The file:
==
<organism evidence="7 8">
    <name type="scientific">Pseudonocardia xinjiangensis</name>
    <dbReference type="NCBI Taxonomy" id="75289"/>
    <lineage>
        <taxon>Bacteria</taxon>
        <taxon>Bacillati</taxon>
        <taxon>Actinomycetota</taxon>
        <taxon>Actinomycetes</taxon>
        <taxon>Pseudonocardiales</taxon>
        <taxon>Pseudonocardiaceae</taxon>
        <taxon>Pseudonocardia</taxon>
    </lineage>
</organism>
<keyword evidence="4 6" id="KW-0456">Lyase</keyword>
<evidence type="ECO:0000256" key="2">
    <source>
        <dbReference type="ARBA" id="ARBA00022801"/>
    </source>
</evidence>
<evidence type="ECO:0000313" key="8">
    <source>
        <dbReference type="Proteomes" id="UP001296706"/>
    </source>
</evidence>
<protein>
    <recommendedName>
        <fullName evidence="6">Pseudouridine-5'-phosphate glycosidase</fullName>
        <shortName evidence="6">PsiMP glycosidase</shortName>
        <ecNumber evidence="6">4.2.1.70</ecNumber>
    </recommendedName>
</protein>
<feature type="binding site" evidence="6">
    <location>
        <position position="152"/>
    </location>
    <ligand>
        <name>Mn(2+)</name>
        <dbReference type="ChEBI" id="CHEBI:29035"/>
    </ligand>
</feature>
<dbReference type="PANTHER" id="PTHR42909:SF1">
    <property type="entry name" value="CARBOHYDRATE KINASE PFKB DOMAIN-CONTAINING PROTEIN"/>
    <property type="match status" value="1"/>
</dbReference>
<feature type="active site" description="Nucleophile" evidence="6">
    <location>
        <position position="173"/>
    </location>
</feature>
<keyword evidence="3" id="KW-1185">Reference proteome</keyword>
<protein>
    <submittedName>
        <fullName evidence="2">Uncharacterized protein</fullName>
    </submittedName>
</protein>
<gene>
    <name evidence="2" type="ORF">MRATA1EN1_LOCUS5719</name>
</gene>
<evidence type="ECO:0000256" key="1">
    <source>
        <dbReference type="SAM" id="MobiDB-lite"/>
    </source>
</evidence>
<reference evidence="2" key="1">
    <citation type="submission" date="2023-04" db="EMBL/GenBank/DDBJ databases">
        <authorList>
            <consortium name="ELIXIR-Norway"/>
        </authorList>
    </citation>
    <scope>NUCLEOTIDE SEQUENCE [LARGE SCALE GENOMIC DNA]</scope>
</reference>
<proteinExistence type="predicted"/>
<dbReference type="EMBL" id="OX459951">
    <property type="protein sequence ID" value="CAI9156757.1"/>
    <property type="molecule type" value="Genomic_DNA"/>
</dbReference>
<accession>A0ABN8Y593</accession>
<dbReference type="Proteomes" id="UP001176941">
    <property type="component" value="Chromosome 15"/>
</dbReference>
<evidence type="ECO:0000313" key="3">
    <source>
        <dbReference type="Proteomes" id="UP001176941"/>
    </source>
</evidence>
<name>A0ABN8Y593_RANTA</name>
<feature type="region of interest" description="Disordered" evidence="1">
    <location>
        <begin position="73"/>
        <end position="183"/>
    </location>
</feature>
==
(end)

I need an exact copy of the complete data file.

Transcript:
<organism evidence="7 8">
    <name type="scientific">Pseudonocardia xinjiangensis</name>
    <dbReference type="NCBI Taxonomy" id="75289"/>
    <lineage>
        <taxon>Bacteria</taxon>
        <taxon>Bacillati</taxon>
        <taxon>Actinomycetota</taxon>
        <taxon>Actinomycetes</taxon>
        <taxon>Pseudonocardiales</taxon>
        <taxon>Pseudonocardiaceae</taxon>
        <taxon>Pseudonocardia</taxon>
    </lineage>
</organism>
<keyword evidence="4 6" id="KW-0456">Lyase</keyword>
<evidence type="ECO:0000256" key="2">
    <source>
        <dbReference type="ARBA" id="ARBA00022801"/>
    </source>
</evidence>
<evidence type="ECO:0000313" key="8">
    <source>
        <dbReference type="Proteomes" id="UP001296706"/>
    </source>
</evidence>
<protein>
    <recommendedName>
        <fullName evidence="6">Pseudouridine-5'-phosphate glycosidase</fullName>
        <shortName evidence="6">PsiMP glycosidase</shortName>
        <ecNumber evidence="6">4.2.1.70</ecNumber>
    </recommendedName>
</protein>
<feature type="binding site" evidence="6">
    <location>
        <position position="152"/>
    </location>
    <ligand>
        <name>Mn(2+)</name>
        <dbReference type="ChEBI" id="CHEBI:29035"/>
    </ligand>
</feature>
<dbReference type="PANTHER" id="PTHR42909:SF1">
    <property type="entry name" value="CARBOHYDRATE KINASE PFKB DOMAIN-CONTAINING PROTEIN"/>
    <property type="match status" value="1"/>
</dbReference>
<feature type="active site" description="Nucleophile" evidence="6">
    <location>
        <position position="173"/>
    </location>
</feature>
<keyword evidence="3" id="KW-1185">Reference proteome</keyword>
<protein>
    <submittedName>
        <fullName evidence="2">Uncharacterized protein</fullName>
    </submittedName>
</protein>
<gene>
    <name evidence="2" type="ORF">MRATA1EN1_LOCUS5719</name>
</gene>
<evidence type="ECO:0000256" key="1">
    <source>
        <dbReference type="SAM" id="MobiDB-lite"/>
    </source>
</evidence>
<reference evidence="2" key="1">
    <citation type="submission" date="2023-04" db="EMBL/GenBank/DDBJ databases">
        <authorList>
            <consortium name="ELIXIR-Norway"/>
        </authorList>
    </citation>
    <scope>NUCLEOTIDE SEQUENCE [LARGE SCALE GENOMIC DNA]</scope>
</reference>
<proteinExistence type="predicted"/>
<dbReference type="EMBL" id="OX459951">
    <property type="protein sequence ID" value="CAI9156757.1"/>
    <property type="molecule type" value="Genomic_DNA"/>
</dbReference>
<accession>A0ABN8Y593</accession>
<dbReference type="Proteomes" id="UP001176941">
    <property type="component" value="Chromosome 15"/>
</dbReference>
<evidence type="ECO:0000313" key="3">
    <source>
        <dbReference type="Proteomes" id="UP001176941"/>
    </source>
</evidence>
<name>A0ABN8Y593_RANTA</name>
<feature type="region of interest" description="Disordered" evidence="1">
    <location>
        <begin position="73"/>
        <end position="183"/>
    </location>
</feature>